Manchester United’s 2019-20 campaign so far ought to be viewed as less of a defeat and more like a set of circumstances whereby any kind of victory is simply impossible.
For all the debate about who is to blame and what needs to be done, what we can ascertain, beyond doubt, is that any concrete, fundamental solutions to Man United’s current predicament exists in the distant future, not to be smelled let alone touched for quite some time.
To paraphrase the Italian Marxist thinker Antonio Gramsci: “The crisis consists precisely in the fact that the old is dying and the new cannot be born; now is the time for monsters.”
Enter, Marcos Rojo.
United consists of individuals – from directors to players to staff – unsure of what they are meant to be, what they should be, and how to get there. We are living in the climate change era of extremities, of things being out of balance, oscillating one way and then another, and United is a wonderful example of this – a club forever searching for an identity like a dog chasing its own tail.
That is why – and I am not joking here – when Rojo, with 20 minutes left against Astana last month and the score still goalless, decided he would ignore the packed box full of United shirts and instead attempt a rabona pass from an angle that absolutely did not permit it, was and still is my favourite moment of United’s season. It was the poetry that United 2019 deserved.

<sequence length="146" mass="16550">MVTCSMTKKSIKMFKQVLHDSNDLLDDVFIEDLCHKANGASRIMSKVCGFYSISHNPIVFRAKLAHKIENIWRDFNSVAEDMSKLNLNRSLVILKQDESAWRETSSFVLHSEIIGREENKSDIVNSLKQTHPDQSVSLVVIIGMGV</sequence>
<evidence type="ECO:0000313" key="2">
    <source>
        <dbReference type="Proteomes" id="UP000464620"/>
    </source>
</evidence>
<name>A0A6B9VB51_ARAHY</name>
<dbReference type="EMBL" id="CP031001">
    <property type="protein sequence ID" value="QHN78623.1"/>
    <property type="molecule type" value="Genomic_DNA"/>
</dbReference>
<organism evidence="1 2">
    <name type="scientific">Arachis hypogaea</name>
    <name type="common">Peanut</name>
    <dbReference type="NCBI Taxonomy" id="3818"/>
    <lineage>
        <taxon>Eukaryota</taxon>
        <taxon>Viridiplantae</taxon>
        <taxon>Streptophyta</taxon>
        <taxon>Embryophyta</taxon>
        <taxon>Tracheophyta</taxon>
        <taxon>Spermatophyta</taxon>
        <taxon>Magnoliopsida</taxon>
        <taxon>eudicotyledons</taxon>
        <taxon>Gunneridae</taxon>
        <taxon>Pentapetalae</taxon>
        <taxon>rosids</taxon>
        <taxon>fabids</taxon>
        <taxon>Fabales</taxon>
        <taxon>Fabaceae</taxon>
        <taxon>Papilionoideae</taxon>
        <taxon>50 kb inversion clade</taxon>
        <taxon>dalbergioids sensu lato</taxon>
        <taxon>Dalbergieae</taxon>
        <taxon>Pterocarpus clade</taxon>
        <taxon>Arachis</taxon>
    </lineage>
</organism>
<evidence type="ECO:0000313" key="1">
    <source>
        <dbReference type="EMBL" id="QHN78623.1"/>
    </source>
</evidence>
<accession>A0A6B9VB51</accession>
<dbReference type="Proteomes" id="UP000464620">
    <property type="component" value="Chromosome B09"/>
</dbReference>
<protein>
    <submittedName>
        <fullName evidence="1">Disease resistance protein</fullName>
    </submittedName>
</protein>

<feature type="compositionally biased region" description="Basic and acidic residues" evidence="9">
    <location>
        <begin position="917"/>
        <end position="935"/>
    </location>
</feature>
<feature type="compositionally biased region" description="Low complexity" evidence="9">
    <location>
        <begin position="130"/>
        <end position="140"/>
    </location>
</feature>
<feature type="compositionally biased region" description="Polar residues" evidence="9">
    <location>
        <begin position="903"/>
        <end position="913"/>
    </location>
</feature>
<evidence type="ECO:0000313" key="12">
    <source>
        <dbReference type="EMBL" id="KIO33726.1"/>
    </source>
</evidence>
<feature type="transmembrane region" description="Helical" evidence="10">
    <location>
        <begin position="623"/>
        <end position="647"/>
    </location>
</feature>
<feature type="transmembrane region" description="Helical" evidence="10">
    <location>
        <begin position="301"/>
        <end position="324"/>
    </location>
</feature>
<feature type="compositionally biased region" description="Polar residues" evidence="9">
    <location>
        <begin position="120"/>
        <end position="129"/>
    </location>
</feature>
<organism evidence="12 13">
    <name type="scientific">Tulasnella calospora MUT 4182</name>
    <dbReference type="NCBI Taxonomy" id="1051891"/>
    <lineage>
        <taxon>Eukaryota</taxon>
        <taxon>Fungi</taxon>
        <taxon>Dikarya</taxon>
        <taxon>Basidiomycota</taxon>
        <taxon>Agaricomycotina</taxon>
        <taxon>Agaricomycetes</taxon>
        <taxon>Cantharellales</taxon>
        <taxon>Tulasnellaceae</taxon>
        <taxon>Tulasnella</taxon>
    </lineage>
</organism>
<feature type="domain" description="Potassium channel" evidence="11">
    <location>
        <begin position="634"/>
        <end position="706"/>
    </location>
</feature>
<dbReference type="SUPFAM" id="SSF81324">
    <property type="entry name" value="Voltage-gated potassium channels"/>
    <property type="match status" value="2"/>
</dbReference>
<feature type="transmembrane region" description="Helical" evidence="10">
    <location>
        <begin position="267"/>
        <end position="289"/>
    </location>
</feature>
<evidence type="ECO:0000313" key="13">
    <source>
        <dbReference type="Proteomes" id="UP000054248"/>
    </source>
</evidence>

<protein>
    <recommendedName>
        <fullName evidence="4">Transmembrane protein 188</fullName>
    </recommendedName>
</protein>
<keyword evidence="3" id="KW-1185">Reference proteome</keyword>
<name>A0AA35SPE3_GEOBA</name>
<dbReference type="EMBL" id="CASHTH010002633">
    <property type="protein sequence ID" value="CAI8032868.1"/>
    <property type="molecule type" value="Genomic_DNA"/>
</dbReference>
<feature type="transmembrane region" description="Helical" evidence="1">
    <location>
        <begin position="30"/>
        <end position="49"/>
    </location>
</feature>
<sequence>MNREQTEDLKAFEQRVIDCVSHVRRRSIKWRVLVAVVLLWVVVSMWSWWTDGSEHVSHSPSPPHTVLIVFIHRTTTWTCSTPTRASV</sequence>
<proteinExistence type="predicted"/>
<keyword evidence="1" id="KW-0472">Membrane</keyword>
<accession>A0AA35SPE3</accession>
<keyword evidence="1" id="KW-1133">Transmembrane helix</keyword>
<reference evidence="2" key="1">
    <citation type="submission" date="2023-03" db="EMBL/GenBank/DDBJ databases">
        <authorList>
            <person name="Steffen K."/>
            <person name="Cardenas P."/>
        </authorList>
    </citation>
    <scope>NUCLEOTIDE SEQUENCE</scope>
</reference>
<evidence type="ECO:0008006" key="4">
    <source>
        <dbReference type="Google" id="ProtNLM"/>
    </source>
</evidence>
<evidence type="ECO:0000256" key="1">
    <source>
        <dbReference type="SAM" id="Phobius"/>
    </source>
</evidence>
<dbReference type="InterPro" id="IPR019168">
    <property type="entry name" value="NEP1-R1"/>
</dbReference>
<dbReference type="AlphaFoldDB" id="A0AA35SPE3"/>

— Mikkel🦌 (@Minnel37) October 20, 2019
Plenty has happened since Rojo joined United in 2014 – both at the football club and in the wider world – but the beauty of that moment, for me, was that if he were presented with the same circumstances five years ago, Rojo would have done the exact same thing. Without compunction. And he would have been utterly convinced that it was the right thing to do.
Amid the rubble of this season, with players injuring themselves left right and centre, the Argentine has picked himself up off the treatment table and hit us with both barrels of Pure Undistilled Marcos Rojo™, and I, for one, am seriously here for it.
Rojo looks at you with those deep-set, manic eyeballs, his boot with sharpened studs on your throat, and says: “Any time, any place, mate. I’ve got nothing to lose. I’ve got NOTHING to lose.”
Somehow, as if through some force field of his own making, Rojo has managed to live through six seasons of the post-Fergie era without even changing in the slightest. Think about who was in that team when he joined: Radamel Falcao, Antonio Valencia, Daley Blind, Tyler Blackett, Robin van Persie, Jonny Evans, etc. Some have retired, others have deteriorated, others have improved.
But Rojo continues as ever, playing only when better players are injured and flinging himself at opposition defenders with a sense of childlike joy, giving no regard to its potential consequences for the team or indeed his own personal safety.
Even now, despite all that has changed and all this new information that we are struggling to hold in this godforsaken year of our Lord that is 2019, Rojo remains knowledgeable of and loyal to his art in an absolute sense. Much like how Japanese sumos maintain a way of life first established many generations ago, Rojo knows nothing other than his creed of smashing into people harder than they can smash into him.
Being true to who you really are is a gift that only some people have. Pressures from all corners can force you to pigeon hole certain aspects of yourself away.
That is why, if nothing else this season, we can learn something from Rojo, the man who prepares toast in the exact same way that he deals with a 50/50 challenge – by completely obliterating it.